Monday, March 08, 2010

Oscar wild

I'm trying here people. I'm really trying. A weekend of nice weather and sunshine helps. I mean, it helps a lot.

But then the Oscar's happen. And I get that creeping realization that I get whenever I lift my head out of this societal foxhole to take a look around for signs that our culture is, even in the slightest way, recovering.

Alas, Sunday evening's presentation of the Academy Awards was just another example of how narcissistic and fame-obsessed our society has become.

Now let me be clear, I like movies (good ones, anyway). I think there's a lot of good art produced in this format. Of course there's also a lot of dreck. The 80/20 rule applies here as with everything else.

But I've never been able to watched the Academy Awards show. I've watched moments before. Even last night I caught about 5 minutes before I wanted to choke myself. But frankly I consider the Oscar's a kind of masturbation, where insecure attention seeking "celebrities" metaphorically jerk off their peers in an attempt to convince themselves that they are more important than they actually are.

From what I can recall seeing on the DVR's channel directory, Oscar programming for the event started at 6:30 p.m. and lasted until 10:30. Organizers expanded the number of entries for "Best Picture" and increased the celebrity fawning by an order of magnitude (which I didn't think was possible).

The Daily News kind of sees it the same way
Instead of focusing on the awards podium, where individuals are rewarded for achievement, an increased portion of the television evening focused on the literal and figurative red carpet, where everyone is rewarded for being famous.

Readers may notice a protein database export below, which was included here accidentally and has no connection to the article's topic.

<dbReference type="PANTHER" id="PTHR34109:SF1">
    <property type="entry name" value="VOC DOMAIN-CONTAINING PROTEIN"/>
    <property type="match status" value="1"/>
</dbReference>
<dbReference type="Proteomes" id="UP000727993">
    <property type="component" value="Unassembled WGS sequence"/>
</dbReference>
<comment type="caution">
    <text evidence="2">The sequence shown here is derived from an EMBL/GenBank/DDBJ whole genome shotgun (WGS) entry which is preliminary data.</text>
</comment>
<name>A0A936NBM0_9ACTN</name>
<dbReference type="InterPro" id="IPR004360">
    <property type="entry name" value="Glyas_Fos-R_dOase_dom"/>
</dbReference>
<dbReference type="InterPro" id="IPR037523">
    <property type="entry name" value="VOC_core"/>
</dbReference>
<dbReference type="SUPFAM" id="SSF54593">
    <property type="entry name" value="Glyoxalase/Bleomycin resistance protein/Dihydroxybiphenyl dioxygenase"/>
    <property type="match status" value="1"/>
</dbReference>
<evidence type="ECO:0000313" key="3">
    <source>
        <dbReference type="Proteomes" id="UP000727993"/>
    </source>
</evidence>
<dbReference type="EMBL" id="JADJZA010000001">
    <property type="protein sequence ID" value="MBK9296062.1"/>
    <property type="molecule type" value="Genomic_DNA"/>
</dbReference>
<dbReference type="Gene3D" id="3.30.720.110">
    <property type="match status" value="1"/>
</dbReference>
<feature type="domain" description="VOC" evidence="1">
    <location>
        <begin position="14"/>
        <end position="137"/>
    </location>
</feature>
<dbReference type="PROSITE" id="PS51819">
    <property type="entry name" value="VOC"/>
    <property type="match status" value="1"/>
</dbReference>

And why? Why is it so important for Americans to get such a high dose of celebrity worship? Nobel Prizes in physics or medicine are lucky to get a paragraph above the fold in a single news cycle. Where are the accolades for people working to cure cancer, or feed hungry people, or develop clean abundant energy, or create and antiperspirant that works passed noon?

We spend hours celebrating people who spend half a billion dollars on a glorified Smurf cartoon and then get pissed because they didn't win a little gold-plated statue. We stare in amazement at actresses who are so together they they are able to walk along a red carpet without falling over.

Sometimes, during fits of misanthropic paranoia, I wonder if this kind of meaningless, mind draining celebrity worship is just a way to keep the culture dependent -- a mass opiate that keeps us calm and entertained while billionaire bankers and insurance companies decide how politicians are going to divvy up the country.

The best case scenario, as I see it, is that this exponentially increasing celebrity worship is part of the same phenomenon that has made Las Vegas such a big disaster waiting to happen. And you don't have to be a rocket surgeon to realize what the problem is.

Our national priorities are seriously out of whack.

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  1. all the celeb-crap doesn't bother me at's like that in every country. what surprised me is how dreadfully unfunny steve martin was.just sad.

  2. I didn't watch it either, preferring Amazing Race and then snooze time.

    I think people are desperate to have some sort of aristocracy to worship and Hollywood provides same. In Europe, the tabloids are filled with the exploits of deposed royal families. It seems we always need some sort of god to worship.



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